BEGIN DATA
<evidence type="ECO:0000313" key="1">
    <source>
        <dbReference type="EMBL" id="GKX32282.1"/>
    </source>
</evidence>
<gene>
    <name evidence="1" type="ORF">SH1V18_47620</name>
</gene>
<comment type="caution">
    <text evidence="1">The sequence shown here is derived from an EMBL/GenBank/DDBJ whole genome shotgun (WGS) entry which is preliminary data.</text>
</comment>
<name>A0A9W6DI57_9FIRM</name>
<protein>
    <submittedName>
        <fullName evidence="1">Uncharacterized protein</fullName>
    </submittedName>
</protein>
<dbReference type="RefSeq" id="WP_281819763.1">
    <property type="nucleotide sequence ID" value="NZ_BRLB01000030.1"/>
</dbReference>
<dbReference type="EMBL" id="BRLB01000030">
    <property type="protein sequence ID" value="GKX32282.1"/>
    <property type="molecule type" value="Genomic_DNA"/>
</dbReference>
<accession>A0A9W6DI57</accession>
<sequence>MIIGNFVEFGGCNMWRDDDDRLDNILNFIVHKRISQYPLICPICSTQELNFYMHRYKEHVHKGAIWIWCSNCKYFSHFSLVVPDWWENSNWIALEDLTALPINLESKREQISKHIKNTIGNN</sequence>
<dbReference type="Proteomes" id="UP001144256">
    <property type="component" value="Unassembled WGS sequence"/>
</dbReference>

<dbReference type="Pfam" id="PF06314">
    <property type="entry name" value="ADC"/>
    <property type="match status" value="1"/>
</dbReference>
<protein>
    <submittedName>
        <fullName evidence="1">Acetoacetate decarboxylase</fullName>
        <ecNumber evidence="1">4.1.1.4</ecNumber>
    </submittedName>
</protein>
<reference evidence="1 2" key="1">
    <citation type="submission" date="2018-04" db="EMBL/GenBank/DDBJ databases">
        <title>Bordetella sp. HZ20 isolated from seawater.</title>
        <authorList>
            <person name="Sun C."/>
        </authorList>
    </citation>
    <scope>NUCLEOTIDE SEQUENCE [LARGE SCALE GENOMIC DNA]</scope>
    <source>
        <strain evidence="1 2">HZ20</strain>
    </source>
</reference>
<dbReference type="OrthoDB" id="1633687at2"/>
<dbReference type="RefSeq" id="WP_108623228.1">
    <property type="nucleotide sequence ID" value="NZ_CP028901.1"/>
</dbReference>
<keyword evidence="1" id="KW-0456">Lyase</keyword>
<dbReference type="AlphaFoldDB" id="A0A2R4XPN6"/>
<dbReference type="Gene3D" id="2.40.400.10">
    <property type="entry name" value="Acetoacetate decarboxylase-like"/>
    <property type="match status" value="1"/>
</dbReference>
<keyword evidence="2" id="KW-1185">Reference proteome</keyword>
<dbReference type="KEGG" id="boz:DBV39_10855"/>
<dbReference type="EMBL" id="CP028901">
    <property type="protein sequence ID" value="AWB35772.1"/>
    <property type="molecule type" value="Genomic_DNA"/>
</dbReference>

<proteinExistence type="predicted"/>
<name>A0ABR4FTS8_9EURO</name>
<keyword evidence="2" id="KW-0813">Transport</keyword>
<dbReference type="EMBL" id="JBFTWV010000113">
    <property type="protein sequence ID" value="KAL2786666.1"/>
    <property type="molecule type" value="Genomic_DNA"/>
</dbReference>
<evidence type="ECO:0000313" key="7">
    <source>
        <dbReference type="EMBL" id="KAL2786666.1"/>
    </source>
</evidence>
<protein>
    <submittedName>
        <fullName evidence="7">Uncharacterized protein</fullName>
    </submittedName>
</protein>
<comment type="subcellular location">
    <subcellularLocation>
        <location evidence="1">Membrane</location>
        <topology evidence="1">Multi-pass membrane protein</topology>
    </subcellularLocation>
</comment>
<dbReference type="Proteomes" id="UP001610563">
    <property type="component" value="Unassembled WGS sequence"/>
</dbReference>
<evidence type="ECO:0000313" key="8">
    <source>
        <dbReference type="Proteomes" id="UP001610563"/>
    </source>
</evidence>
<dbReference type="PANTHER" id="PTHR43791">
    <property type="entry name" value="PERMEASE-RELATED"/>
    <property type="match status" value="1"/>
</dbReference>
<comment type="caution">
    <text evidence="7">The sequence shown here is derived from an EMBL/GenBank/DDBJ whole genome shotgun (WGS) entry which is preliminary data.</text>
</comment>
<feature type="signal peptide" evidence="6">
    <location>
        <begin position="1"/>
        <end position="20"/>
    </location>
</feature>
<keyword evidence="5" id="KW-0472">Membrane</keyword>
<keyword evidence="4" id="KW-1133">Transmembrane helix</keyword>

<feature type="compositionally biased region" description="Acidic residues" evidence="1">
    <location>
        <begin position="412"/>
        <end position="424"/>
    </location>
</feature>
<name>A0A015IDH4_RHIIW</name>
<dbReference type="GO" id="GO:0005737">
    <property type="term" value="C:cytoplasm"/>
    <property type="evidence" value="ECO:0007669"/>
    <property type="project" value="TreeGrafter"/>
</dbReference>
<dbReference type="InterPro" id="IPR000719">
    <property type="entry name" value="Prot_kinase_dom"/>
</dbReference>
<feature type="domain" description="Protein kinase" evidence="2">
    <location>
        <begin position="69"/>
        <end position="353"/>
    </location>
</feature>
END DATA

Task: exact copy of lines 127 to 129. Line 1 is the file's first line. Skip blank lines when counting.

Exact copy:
    <property type="entry name" value="Prot_kinase_dom"/>
</dbReference>
<feature type="domain" description="Protein kinase" evidence="2">